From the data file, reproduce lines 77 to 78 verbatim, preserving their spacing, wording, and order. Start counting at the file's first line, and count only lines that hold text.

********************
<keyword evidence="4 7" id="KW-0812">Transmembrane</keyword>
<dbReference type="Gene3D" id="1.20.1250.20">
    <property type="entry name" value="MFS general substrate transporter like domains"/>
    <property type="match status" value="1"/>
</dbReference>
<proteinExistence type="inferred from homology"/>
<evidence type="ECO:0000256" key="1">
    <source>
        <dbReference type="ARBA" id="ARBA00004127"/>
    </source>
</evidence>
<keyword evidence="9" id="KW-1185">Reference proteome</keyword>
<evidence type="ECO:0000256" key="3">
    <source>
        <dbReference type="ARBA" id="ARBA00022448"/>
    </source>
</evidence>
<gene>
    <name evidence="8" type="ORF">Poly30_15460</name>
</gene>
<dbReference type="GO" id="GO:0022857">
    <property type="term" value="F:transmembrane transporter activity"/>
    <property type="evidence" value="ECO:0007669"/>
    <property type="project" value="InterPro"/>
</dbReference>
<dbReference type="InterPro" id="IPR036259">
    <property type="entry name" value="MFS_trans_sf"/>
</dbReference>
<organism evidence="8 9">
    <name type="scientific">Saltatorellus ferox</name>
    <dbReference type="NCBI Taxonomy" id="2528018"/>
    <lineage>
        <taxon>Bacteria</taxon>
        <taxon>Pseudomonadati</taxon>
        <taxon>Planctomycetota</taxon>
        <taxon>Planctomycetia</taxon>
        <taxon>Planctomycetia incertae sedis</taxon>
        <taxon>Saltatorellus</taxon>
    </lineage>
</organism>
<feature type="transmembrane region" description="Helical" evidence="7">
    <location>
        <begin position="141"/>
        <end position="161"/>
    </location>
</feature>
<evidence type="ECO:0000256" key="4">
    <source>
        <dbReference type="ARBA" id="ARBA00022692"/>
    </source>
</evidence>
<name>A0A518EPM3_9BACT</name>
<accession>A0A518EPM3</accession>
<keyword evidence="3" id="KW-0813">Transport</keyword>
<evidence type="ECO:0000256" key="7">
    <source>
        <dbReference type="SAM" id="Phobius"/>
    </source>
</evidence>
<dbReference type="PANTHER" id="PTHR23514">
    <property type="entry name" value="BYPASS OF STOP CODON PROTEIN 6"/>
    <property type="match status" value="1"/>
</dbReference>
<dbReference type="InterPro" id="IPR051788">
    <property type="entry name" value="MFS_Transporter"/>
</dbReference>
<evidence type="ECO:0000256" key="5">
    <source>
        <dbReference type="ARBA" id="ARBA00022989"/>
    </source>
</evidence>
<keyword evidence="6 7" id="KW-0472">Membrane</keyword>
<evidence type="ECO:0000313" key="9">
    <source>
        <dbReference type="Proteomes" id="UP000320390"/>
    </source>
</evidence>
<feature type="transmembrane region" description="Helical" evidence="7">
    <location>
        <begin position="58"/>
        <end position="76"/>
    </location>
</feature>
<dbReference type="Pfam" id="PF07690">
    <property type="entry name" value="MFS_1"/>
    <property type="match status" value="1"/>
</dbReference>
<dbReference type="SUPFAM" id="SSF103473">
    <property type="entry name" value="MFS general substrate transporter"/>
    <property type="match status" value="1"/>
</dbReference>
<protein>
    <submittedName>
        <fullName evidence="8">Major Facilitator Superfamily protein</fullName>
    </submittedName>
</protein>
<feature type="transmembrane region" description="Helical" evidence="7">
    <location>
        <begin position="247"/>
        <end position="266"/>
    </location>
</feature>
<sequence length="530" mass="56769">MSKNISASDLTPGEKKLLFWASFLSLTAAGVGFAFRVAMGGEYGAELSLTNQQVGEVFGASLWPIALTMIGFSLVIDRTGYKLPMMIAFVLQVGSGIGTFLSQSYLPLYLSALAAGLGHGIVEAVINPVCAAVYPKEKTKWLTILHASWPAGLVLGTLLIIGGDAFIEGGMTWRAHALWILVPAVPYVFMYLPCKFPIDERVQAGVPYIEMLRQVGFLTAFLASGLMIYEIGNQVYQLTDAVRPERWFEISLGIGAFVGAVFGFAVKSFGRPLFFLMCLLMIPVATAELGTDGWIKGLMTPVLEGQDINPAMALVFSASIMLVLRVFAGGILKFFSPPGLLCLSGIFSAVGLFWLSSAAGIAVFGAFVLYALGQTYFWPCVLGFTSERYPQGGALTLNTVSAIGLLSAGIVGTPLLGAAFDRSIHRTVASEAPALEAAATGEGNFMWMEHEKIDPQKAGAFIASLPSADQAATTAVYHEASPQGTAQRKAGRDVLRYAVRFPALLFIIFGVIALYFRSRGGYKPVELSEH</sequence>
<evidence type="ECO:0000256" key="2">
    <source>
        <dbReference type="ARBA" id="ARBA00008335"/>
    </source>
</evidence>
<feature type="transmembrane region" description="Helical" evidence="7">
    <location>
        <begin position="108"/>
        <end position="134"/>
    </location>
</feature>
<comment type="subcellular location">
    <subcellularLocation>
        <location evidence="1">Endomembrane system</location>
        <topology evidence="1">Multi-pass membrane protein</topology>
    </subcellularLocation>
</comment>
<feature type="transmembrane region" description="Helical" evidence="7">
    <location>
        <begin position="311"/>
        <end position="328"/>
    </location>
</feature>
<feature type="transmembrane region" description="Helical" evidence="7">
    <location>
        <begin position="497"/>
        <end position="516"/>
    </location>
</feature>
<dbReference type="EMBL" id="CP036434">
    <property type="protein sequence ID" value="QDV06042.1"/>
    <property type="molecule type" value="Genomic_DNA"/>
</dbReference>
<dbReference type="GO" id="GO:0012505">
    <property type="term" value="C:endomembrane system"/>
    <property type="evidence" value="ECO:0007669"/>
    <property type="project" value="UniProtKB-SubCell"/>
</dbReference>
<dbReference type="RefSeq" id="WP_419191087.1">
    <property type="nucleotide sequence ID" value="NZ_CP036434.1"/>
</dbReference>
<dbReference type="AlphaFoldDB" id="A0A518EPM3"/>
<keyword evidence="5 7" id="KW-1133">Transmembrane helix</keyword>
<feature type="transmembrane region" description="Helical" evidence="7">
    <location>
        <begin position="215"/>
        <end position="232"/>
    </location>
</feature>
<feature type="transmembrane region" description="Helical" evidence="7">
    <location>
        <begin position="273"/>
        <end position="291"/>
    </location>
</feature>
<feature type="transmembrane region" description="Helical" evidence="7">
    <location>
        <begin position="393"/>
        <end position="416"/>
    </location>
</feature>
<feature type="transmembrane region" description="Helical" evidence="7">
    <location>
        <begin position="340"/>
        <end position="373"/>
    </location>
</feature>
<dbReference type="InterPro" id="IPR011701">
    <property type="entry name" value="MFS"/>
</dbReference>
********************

</evidence>
<feature type="transmembrane region" description="Helical" evidence="7">